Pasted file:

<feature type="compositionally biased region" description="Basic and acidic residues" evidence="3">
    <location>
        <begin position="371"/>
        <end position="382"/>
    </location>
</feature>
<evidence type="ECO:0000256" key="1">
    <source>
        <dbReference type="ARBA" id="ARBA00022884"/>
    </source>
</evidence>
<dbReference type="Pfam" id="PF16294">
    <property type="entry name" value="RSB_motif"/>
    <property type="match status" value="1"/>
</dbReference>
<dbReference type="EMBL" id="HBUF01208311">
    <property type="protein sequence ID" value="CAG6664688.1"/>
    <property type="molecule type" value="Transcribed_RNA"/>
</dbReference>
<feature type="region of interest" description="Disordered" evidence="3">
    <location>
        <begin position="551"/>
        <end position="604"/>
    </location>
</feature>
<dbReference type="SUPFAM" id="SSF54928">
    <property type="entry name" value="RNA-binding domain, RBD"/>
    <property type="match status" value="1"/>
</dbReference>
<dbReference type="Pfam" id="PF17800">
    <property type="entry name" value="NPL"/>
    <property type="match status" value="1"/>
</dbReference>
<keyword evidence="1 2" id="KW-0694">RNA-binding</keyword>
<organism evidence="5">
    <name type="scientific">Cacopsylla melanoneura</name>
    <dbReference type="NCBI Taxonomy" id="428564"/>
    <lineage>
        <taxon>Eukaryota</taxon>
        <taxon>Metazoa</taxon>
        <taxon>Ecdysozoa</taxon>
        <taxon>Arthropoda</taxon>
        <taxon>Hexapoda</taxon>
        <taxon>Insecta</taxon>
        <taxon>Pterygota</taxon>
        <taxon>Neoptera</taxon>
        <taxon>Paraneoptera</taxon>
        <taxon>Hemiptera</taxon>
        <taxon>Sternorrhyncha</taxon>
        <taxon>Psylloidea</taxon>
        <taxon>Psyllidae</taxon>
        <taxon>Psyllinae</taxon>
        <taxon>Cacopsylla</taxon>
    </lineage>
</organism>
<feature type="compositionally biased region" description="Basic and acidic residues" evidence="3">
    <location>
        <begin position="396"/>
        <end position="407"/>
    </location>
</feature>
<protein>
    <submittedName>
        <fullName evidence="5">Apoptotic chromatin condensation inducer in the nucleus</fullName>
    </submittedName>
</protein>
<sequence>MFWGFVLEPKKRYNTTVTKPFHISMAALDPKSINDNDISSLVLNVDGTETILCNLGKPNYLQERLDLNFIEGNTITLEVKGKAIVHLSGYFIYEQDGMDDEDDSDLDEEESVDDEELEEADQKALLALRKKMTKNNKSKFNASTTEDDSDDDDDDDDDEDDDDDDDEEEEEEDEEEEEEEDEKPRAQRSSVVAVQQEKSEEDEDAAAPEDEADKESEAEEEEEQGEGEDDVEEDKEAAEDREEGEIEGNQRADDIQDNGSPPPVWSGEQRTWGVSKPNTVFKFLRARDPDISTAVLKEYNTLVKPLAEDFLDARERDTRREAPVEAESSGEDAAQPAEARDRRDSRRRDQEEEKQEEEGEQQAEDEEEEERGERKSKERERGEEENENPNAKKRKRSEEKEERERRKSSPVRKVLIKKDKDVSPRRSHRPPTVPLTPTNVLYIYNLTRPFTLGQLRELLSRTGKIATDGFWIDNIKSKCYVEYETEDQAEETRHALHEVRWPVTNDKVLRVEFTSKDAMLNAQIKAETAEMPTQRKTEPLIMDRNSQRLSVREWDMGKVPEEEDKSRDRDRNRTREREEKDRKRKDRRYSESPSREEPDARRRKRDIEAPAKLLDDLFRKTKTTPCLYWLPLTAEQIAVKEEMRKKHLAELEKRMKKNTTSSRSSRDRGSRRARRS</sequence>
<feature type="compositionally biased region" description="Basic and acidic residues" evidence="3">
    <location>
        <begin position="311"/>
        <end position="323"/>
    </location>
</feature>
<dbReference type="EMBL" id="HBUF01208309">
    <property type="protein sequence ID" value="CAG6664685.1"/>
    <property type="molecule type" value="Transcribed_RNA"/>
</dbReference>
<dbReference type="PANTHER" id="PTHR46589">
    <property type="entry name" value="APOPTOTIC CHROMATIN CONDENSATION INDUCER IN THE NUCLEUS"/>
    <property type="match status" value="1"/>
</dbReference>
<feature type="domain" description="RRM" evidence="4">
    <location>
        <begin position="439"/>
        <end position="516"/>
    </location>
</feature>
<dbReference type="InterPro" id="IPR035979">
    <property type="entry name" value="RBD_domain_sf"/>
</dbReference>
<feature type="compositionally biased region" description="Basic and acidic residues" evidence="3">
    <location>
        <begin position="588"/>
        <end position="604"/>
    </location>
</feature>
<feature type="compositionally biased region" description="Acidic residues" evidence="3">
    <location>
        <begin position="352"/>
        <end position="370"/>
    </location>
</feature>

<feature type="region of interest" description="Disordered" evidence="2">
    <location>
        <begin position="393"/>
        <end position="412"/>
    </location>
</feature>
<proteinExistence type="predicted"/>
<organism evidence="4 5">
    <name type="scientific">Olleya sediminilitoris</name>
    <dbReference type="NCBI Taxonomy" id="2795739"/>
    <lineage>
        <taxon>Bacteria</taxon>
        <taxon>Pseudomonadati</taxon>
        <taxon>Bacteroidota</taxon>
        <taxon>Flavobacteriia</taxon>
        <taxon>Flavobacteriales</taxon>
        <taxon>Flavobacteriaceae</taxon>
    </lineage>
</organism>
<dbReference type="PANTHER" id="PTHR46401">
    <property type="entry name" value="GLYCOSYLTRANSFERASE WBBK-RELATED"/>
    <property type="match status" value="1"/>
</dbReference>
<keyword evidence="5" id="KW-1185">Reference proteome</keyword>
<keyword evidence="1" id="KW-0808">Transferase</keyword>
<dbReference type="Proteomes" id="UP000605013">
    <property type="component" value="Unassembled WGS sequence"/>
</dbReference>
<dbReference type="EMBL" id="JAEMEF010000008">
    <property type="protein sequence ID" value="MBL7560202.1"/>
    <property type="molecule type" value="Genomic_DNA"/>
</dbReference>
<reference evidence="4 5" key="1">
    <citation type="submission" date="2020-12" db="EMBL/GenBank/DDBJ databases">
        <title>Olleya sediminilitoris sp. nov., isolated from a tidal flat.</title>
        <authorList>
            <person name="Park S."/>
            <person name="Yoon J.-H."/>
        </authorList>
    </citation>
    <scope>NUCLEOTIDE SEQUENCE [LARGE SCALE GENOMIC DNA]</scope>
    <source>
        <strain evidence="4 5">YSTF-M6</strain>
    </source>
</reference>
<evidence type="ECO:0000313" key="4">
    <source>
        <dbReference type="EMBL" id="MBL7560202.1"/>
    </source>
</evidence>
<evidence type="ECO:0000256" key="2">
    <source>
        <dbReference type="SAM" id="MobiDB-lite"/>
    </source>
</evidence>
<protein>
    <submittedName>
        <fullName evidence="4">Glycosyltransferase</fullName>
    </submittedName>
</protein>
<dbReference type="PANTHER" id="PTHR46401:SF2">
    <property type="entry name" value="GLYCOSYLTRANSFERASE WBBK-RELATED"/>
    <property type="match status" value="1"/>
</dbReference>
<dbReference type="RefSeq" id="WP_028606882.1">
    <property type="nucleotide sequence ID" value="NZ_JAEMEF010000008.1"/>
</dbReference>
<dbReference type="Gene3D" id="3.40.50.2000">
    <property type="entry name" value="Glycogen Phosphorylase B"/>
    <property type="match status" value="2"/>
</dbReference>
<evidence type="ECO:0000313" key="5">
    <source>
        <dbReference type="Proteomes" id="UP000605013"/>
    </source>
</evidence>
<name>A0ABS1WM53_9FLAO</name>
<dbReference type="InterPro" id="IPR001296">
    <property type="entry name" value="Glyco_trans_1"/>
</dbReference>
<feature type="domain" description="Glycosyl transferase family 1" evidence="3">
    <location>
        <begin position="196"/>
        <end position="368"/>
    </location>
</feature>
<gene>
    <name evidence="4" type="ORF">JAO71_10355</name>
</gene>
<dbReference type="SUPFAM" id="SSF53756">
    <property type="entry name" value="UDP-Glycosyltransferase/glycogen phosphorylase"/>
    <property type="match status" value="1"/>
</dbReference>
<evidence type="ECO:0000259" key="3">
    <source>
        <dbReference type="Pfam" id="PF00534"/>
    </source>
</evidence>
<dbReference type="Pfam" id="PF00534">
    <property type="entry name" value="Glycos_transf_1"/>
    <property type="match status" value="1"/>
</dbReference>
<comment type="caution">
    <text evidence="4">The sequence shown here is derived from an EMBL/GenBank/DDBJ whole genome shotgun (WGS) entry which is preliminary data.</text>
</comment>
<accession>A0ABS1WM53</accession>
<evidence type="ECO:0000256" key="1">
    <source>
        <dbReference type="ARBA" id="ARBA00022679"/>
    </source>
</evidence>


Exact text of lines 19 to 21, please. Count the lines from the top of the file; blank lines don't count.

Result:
</dbReference>
<feature type="region of interest" description="Disordered" evidence="3">
    <location>